<bean name="JMSServerManager" 
         <inject bean="MessagingServer"/>


We can see that, as well as the core JBoss Messaging server, the stand-alone server instantiates various different POJOs, lets look at them in turn:

  • JNDIServer

    Many clients like to look up JMS Objects from JNDI so we provide a JNDI server for them to do that. If you don't need JNDI this can be commented out or removed.

  • MBeanServer

    In order to provide a JMX management interface a JMS MBean server is necessary in which to register the management objects. Normally this is just the default platform MBean server available in the JVM instance. If you don't want to provide a JMX management interface this can be commented out or removed.

  • Configuration

    The messaging server is configured with a Configuration object. In the default stand-alone set-up it uses a FileConfiguration object which knows to read configuration information from the file system. In different configurations such as embedded you might want to provide configuration information from somewhere else.

  • Security Manager. The security manager used by the messaging server is pluggable. The default one used just reads user-role information from the jbm-users.xml file on disk. However it can be replaced by a JAAS security manager, or when running inside JBoss Application Server it can be configured to use the JBoss AS security manager for tight integration with JBoss AS security. If you've disabled security altogether you can remove this too.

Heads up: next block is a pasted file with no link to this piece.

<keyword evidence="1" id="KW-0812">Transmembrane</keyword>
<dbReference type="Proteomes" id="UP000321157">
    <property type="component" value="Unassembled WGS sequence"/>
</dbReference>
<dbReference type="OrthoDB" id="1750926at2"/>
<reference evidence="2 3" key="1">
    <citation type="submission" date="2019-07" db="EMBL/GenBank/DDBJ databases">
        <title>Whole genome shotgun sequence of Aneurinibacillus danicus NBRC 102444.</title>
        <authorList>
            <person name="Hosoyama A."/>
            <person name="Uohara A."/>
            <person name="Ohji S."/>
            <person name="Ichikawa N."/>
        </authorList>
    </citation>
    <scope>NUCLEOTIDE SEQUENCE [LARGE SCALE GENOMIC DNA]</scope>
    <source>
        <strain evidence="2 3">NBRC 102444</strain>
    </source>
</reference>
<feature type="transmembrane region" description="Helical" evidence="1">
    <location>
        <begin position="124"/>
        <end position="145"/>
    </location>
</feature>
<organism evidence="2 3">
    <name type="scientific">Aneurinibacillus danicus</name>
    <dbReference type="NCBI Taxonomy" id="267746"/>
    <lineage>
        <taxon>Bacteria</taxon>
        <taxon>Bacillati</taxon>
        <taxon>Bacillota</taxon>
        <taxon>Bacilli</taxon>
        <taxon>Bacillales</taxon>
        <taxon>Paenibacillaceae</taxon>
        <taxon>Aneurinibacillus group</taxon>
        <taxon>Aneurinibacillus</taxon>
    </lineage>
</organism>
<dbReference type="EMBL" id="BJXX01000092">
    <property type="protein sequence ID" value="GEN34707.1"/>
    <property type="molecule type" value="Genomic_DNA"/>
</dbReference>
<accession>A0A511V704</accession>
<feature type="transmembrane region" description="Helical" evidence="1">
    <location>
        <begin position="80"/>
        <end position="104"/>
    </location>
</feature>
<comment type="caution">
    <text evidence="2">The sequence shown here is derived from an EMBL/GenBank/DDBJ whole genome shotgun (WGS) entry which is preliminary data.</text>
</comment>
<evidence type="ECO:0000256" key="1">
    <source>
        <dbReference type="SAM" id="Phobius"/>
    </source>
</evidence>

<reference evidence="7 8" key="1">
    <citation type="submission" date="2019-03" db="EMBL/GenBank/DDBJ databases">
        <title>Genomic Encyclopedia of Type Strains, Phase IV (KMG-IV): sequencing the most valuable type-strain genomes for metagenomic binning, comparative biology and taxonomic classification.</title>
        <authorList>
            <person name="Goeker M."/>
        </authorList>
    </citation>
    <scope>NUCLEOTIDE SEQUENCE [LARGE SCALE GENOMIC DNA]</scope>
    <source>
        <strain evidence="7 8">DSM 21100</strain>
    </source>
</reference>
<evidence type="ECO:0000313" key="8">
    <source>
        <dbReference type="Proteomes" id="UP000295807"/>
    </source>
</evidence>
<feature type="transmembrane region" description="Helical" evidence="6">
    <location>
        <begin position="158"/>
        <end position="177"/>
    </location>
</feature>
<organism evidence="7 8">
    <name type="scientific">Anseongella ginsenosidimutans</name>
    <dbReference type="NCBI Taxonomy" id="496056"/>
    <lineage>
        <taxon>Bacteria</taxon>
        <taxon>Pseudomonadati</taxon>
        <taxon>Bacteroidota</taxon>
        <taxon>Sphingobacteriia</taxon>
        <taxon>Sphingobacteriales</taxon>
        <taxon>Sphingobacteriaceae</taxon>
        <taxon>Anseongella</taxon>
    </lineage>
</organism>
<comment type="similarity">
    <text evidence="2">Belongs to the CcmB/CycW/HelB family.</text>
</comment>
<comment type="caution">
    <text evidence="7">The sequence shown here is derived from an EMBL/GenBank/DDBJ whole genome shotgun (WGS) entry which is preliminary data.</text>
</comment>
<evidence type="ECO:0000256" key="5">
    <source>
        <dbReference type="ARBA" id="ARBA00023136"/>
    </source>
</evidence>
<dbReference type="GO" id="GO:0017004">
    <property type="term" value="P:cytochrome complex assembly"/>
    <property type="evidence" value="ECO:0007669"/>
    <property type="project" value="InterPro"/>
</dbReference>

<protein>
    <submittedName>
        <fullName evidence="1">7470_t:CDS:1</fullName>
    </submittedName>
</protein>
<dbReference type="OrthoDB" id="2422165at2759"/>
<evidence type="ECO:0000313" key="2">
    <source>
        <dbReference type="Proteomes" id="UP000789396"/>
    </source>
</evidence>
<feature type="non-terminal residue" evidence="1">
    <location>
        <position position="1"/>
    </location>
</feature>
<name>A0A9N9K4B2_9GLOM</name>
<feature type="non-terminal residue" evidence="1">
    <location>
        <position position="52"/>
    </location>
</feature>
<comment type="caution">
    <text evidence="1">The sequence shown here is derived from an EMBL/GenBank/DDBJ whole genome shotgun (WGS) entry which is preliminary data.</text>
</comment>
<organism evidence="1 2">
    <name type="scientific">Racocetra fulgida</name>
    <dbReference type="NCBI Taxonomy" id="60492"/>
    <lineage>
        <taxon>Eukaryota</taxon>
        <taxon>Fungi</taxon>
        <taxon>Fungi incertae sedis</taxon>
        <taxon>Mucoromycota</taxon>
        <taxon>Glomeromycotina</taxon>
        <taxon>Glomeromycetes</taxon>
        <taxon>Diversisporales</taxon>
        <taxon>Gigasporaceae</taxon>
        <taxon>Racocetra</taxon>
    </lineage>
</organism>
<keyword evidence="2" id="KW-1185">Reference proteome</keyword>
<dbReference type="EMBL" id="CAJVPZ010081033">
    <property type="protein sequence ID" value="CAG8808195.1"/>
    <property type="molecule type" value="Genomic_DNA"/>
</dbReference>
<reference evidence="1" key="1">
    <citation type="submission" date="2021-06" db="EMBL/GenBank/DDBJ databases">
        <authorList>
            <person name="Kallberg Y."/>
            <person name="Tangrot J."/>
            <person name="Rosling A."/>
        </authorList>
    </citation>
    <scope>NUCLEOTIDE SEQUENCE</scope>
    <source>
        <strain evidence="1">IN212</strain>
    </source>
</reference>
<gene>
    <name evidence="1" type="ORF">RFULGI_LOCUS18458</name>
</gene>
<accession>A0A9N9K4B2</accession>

• MessagingServer

    This is the core server. It's where 99% of the magic happens

  • JMSServerManager

    This deploys any JMS Objects such as JMS Queues, Topics and ConnectionFactory instances from jbm-jms.xml files on the disk. It also provides a simple management API for manipulating JMS Objects. On the whole it just translates and delegates its work to the core server. If you don't need to deploy JMS Queues, Topics and ConnectionFactorys from server side configuration and don't require the JMS management interface this can be disabled.

4.8. The main configuration file.

The configuration for the JBoss Messaging core server is contained in jbm-configuration.xml. This is what the FileConfiguration bean uses to configure the messaging server.

There are many attributes which you can configure JBoss Messaging. In most cases the defaults will do fine, in fact every attribute can be defaulted which means a file with a single empty configuration element is a valid configuration file. The different configuration will be explained throughout the manual or you can refer to the configuration reference here.